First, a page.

2. Book karting venue for my birthday delebration
  3. Book bowling venue for my birthday celebration
  4. Find me health insurance
  5. Find me Tai Chi schools close to where I live
  6. Find me Kendo schools close to where I live

As you can see, they’re all time intensive tasks that would mean me spending a few hours online for each one, at some point, getting to a place where I can make a decision and then do some actions… Getting my passport and drivers license require me to be somewhere in person, so I needed to do that.

Where we are now is that Ed’s team (thanks Kevin!) has spent about 9 hours doing all that stuff for me, for which I’ll pay an hourly rate. Everything is documented and tracked in an online workspace (not Basecamp), and I’m happy with the results. I have a few things to tie down now, but basically all the research is done, and all it requires is another booking, or an action on my part.

Bottom line – I’ve saved 9 hours of my time (which I value more than what I’ll pay for it), thereby enabling me to focus on things more important to me now, so as far as I’m concerned I’m a happy biologist.

I happily recommend the service, and am going to continue to use it.

Carsonified:- Matt Week – Day three and where we’re at

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I’m a bit skeptical about this, but anyways I think the results will be interesting… ;-)
_ Carsonified » Blog Archive » Matt Week – Day three and where we’re at

Day three is upon us. We have had a few challenges along the way but all of the team are making progress.

There is a bit of an air of pandemonium, but all the team are weighing in with a tremendous effort. We are getting an enormously valuable insight into what web development companies have to go through day in day out.

From an email:

As you may already know the Carsonified team have set ourselves a challenge this week – to build a web app in four days (32 hours) and we’re launching tomorrow at 5:30pm GMT.

The app is called Matt and it helps people post to multiple Twitter accounts (Multiple Account Twitter Tweeting). We know the idea for the app isn’t going to rock the world, but we’re going to share everything we’re learning in the process – so hopefully that’ll be valuable for other people.

What do you think?

Tips for landing a php job in London

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OK, so I’ve not got long so will be brief and to the point with this one, in the hope that it will help some of the people that read this blog, and maybe even some of the folks that are looking for devs to join their teams.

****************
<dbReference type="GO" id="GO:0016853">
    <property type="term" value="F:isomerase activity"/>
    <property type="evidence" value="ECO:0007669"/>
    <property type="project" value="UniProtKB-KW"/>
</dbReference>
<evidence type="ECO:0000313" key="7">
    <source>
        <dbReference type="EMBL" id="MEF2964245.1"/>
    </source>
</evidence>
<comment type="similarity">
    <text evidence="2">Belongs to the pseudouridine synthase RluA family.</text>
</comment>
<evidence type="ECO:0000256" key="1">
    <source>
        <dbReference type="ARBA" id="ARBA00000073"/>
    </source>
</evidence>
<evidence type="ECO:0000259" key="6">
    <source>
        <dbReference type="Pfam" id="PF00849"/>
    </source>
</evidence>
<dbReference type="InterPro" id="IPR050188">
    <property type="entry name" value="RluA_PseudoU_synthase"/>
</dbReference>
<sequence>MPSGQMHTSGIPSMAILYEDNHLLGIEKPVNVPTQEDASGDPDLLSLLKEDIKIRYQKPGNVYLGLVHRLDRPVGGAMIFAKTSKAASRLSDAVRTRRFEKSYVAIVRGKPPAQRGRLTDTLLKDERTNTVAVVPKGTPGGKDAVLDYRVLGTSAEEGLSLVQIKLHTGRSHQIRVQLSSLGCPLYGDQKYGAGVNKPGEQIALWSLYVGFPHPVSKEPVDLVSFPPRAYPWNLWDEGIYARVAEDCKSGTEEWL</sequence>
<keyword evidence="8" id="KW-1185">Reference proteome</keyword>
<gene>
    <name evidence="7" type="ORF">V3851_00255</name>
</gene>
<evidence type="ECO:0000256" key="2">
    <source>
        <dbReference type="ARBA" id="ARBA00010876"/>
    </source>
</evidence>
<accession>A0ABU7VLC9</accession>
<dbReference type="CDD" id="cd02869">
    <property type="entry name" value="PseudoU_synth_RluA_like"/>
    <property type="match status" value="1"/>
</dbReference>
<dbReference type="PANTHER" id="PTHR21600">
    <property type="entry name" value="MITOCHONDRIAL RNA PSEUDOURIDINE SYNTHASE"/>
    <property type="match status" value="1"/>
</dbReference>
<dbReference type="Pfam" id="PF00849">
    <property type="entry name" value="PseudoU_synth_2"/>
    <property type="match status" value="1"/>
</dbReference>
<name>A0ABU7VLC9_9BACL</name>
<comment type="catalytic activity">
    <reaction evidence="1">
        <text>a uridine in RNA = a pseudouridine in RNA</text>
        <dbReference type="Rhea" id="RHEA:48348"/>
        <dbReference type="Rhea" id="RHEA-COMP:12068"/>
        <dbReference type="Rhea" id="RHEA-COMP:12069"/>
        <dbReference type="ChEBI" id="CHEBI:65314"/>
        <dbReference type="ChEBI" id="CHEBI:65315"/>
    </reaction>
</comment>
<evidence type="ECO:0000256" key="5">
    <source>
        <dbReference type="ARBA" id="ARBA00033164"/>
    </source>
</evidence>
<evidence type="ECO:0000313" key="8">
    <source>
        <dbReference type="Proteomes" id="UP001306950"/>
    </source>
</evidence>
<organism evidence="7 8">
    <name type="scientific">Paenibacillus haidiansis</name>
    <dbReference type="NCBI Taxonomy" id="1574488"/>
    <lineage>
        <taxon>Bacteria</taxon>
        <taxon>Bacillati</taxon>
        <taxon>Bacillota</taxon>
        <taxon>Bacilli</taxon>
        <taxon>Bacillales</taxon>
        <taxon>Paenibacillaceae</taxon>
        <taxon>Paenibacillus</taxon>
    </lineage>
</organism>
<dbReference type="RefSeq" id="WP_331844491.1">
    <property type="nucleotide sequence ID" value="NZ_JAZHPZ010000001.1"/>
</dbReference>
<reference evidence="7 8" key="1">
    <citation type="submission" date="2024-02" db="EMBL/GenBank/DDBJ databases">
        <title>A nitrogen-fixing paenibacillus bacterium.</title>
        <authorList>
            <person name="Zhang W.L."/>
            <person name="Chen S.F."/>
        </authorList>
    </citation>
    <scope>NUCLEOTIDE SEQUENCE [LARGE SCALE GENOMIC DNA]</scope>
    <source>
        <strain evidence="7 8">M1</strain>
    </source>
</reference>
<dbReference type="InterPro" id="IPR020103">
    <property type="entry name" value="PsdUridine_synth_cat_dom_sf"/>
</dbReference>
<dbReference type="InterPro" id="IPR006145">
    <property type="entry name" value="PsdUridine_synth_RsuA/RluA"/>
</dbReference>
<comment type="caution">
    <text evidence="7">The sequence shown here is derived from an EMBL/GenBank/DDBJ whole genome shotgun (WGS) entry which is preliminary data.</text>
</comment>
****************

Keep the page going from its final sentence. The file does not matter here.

I’ve had to run through a lot of agencies and candidates in the last month or so, recruiting for Kindo, and these are some thoughts in no particular order:

As a candidate

DO:

  • accept there is lots of good competition; you have to stand out to be noticed
  • research on the company you’re interviewing at – it’s polite and will help you with 3, 4 and 5
  • send a cv that is relevant to the job spec – java experience won’t interest someone looking for a php person
  • learn how to sell yourself and articulate your experience – enough said
  • accept you’re going to have to send code to show what you can do – send your best relevant code
  • describe what your code is supposed to be doing to there is context – don’t just send a bunch of methods
  • comment more than you think you should – esp if you’re going to work in a team or be contracting
  • write documentation in the code for something like phpDocumentor – that makes people happy

As a general rule (unless you’re a superstar), your work environment, the people you work with, and the work you’ll be doing, should all supersede remuneration unless you have a specific reason (like a mortgage for example).

As someone recruiting

DO:
Read this first:
http://www.nickhalstead.com/2008/07/01/10-reasons-why-i-hate-recruitment-agents/

  • accept that it is going to take up a lot of your time
  • have a clear job spec and role description in place to send around
  • use your personal network first
  • get your agencies to send some cv’s to assess the kind of candidates they have
  • ask for source code if you like the cv – you’ll do less unnecessary face to face’s
  • expect them to do some filtering and work for you; if not, bin them
  • turn your phone off if you want quiet time to work
  • agree on terms first, or re-confirm them if circumstances change on your end

Hope that helps!! ;-)

Intruders.tv interview on Kindo (about scale/product/marketing/revenue)

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Was at Open Coffee last week (looking for developers), and did this interview with Vincent and Eugene from Intruders.tv on Kindo. Talked about how we’ve tackled some of the usual web app issues like scaling our userbase, internationalisation, product dev, marketing tricks, revenue generation….
_ Intruders.tv interview on Kindo.com

Kindo.com is a “new take on the traditional family tree”. In this interview, we sit down with Gareth Knight to talk about Kindo and their user acquisition strategy. Gareth shares with us his experience of attracting users to the site and the effectiveness of strategies such as blogging, Google AdWords and PR.

If you’re building a webapp, could be useful ;-)